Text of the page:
Spring, 2001

Group 2 Problem

(Dawson, Chair)

Nick, who lives in Florida, frequently travels for his mortgage lending company.  Because he travels frequently, airlines send him free tickets.  Nick sells these free airline tickets through the classified ads section of the Tampa Tribune.  Andy, who lives in California, sees the classified ad on the Tampa Tribune’s website.  Andy orders four airline tickets from Nick over the telephone (value $1,100).  Andy requests that Nick mail the airline tickets Cash on Delivery (“C.O.D.”) to California.  Nick sends the tickets C.O.D. through a local FedEx office.  FedEx delivered the package to a person at the address Andy provided Nick.  When Nick received the C.O.D., he discovered that the cashier’s check that FedEx normally requires for C.O.D.’s was really a “trucker’s check” and not a cashier’s check.  Nick inquired about the “trucker’s check” and learned that it is similar to a personal check and that there were no funds available in the account to cash the check.  The person living at the address in California moved.  Nick attempted to recover the value of the package from FedEx, but FedEx informed Nick that they have limit of liability of $100 and they would reimburse him that amount.  Nick has since moved to Illinois to attend law school and is considering filing suit. 

CONTRACT LAW

Nick v. Andy

Florida:

·        K created over the phone; Nick was as a “business” in FL; acceptance in FL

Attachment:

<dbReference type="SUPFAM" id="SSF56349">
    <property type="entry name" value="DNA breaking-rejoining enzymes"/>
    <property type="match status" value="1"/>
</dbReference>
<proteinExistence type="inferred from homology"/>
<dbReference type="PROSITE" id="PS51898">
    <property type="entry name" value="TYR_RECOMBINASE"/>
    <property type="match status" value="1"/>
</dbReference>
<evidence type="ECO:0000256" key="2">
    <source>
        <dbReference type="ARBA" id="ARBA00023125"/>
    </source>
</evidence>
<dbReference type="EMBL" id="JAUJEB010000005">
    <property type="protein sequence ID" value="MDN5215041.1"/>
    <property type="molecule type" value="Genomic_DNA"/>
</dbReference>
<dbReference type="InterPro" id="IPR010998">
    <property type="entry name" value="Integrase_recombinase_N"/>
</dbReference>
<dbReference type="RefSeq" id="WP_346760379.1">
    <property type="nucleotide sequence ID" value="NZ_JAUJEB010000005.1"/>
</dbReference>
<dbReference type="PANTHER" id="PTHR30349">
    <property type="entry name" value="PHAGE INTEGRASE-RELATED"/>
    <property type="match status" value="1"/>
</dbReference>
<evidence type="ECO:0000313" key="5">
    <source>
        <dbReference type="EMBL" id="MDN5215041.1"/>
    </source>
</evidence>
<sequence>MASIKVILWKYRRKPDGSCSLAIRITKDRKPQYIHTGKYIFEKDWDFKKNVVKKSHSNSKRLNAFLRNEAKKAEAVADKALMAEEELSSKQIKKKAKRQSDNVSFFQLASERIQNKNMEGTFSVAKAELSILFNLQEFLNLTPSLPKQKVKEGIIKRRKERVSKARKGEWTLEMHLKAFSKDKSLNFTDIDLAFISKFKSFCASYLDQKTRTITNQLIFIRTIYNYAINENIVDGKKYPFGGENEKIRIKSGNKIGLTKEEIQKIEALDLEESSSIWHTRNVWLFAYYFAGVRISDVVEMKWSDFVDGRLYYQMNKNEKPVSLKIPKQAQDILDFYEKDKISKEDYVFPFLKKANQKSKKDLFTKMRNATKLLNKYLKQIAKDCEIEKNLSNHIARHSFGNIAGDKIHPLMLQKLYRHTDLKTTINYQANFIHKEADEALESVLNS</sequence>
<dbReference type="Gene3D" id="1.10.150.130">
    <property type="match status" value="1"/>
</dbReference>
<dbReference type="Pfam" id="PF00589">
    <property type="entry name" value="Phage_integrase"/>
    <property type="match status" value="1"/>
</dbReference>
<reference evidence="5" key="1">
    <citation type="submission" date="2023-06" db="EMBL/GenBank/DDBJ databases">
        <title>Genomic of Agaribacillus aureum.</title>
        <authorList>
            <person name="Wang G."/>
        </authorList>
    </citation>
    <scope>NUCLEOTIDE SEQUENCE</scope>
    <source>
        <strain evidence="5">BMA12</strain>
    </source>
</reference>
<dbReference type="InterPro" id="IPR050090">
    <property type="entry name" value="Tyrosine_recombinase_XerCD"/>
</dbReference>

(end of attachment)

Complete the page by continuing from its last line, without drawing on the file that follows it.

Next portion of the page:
·        Horn: COLR; where the K originated

·        Milliken: preformed by paying; dispute over where the last act was (ie: where was the K breached)

California:

·        Performance completed when package delivered

·        Horn: Andy created the K there

·        Milliken: preformed by paying; dispute over where the last act was (ie: where was the K breached?)

Illinois:

·        If there is a COLR that reverts to any of the other states

Nick v. FedEx

Florida:

·        K formation b/c FedEx agent in FL and signed in FL

·        Horn: creation

·        Milliken: the K was completion when Nick received the bogus check

California:

·        breach may have occurred in CA b/c the delivery guy screwed up by accepting the bogus check

Delaware:

·        May have a disclaimer for COLR

TORTS LAW

Nick v. Andy

Florida:

·        the place where the injury occurred is where the right vested

·        lex loci delicti

·        Carroll: take the last in the chain of events—when Nick realized that it was a bogus check

·        Alabama Southern RR: where the injury occurs

Illinois:

·        lex fori

·        transitory cause of action

·        Loucks: a tort in one state created a right to sue in another state

·        Mertz: transitory cause of action; injury goes with the injured

California:

·        Lex loci delecti

·        injury occurred—package was effectively stolen

·        Alabama Southern RR: where the injury occurred

Nick v. FedEx

California:

·        FedEx negligently accepted bogus check

·        Lex loci delecti

·        injury occurred—package was effectively stolen

·        Alabama Southern RR: where the injury occurred

Illinois:

·        injury follows Nick

·        Lex fori

Florida:

·        the place where the injury occurred is where the right vested

·        lex loci delicti

·        Carroll: take the last in the chain of events—when Nick realized that it was a bogus check

·        Alabama Southern RR: where the injury occurs